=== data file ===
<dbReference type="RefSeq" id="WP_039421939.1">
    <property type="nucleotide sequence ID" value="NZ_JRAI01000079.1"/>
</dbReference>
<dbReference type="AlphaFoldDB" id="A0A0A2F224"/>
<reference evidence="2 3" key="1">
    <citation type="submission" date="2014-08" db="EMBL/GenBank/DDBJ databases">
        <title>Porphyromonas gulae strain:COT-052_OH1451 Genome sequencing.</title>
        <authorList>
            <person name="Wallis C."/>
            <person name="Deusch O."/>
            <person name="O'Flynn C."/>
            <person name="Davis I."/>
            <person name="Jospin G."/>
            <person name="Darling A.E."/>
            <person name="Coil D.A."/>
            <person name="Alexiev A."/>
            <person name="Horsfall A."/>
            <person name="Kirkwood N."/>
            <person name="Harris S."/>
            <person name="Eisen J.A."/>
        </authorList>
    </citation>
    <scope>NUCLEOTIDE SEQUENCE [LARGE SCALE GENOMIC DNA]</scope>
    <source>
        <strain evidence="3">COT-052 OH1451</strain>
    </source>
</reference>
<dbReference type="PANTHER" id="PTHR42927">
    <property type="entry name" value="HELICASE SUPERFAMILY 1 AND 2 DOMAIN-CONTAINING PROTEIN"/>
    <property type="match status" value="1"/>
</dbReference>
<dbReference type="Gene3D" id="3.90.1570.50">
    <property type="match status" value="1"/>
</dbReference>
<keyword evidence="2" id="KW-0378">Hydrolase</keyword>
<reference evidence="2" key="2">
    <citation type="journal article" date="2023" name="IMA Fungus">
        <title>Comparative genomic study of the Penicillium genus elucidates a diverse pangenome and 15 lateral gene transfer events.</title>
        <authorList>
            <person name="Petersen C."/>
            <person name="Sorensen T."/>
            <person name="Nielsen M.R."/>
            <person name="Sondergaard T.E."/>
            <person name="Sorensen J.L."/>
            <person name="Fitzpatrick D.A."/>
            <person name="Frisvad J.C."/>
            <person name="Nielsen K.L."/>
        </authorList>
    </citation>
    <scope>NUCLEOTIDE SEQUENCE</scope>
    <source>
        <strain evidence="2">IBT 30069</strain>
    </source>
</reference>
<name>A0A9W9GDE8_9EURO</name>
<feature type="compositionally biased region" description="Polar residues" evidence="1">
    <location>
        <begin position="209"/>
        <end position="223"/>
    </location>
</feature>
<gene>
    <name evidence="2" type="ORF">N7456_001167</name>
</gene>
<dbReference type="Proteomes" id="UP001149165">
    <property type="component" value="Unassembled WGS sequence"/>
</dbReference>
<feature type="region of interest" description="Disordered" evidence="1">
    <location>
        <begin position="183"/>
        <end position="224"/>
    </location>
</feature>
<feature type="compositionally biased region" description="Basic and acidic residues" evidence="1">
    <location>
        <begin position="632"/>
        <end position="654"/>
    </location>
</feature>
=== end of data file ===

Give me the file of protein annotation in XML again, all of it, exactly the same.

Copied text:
<dbReference type="RefSeq" id="WP_039421939.1">
    <property type="nucleotide sequence ID" value="NZ_JRAI01000079.1"/>
</dbReference>
<dbReference type="AlphaFoldDB" id="A0A0A2F224"/>
<reference evidence="2 3" key="1">
    <citation type="submission" date="2014-08" db="EMBL/GenBank/DDBJ databases">
        <title>Porphyromonas gulae strain:COT-052_OH1451 Genome sequencing.</title>
        <authorList>
            <person name="Wallis C."/>
            <person name="Deusch O."/>
            <person name="O'Flynn C."/>
            <person name="Davis I."/>
            <person name="Jospin G."/>
            <person name="Darling A.E."/>
            <person name="Coil D.A."/>
            <person name="Alexiev A."/>
            <person name="Horsfall A."/>
            <person name="Kirkwood N."/>
            <person name="Harris S."/>
            <person name="Eisen J.A."/>
        </authorList>
    </citation>
    <scope>NUCLEOTIDE SEQUENCE [LARGE SCALE GENOMIC DNA]</scope>
    <source>
        <strain evidence="3">COT-052 OH1451</strain>
    </source>
</reference>
<dbReference type="PANTHER" id="PTHR42927">
    <property type="entry name" value="HELICASE SUPERFAMILY 1 AND 2 DOMAIN-CONTAINING PROTEIN"/>
    <property type="match status" value="1"/>
</dbReference>
<dbReference type="Gene3D" id="3.90.1570.50">
    <property type="match status" value="1"/>
</dbReference>
<keyword evidence="2" id="KW-0378">Hydrolase</keyword>
<reference evidence="2" key="2">
    <citation type="journal article" date="2023" name="IMA Fungus">
        <title>Comparative genomic study of the Penicillium genus elucidates a diverse pangenome and 15 lateral gene transfer events.</title>
        <authorList>
            <person name="Petersen C."/>
            <person name="Sorensen T."/>
            <person name="Nielsen M.R."/>
            <person name="Sondergaard T.E."/>
            <person name="Sorensen J.L."/>
            <person name="Fitzpatrick D.A."/>
            <person name="Frisvad J.C."/>
            <person name="Nielsen K.L."/>
        </authorList>
    </citation>
    <scope>NUCLEOTIDE SEQUENCE</scope>
    <source>
        <strain evidence="2">IBT 30069</strain>
    </source>
</reference>
<name>A0A9W9GDE8_9EURO</name>
<feature type="compositionally biased region" description="Polar residues" evidence="1">
    <location>
        <begin position="209"/>
        <end position="223"/>
    </location>
</feature>
<gene>
    <name evidence="2" type="ORF">N7456_001167</name>
</gene>
<dbReference type="Proteomes" id="UP001149165">
    <property type="component" value="Unassembled WGS sequence"/>
</dbReference>
<feature type="region of interest" description="Disordered" evidence="1">
    <location>
        <begin position="183"/>
        <end position="224"/>
    </location>
</feature>
<feature type="compositionally biased region" description="Basic and acidic residues" evidence="1">
    <location>
        <begin position="632"/>
        <end position="654"/>
    </location>
</feature>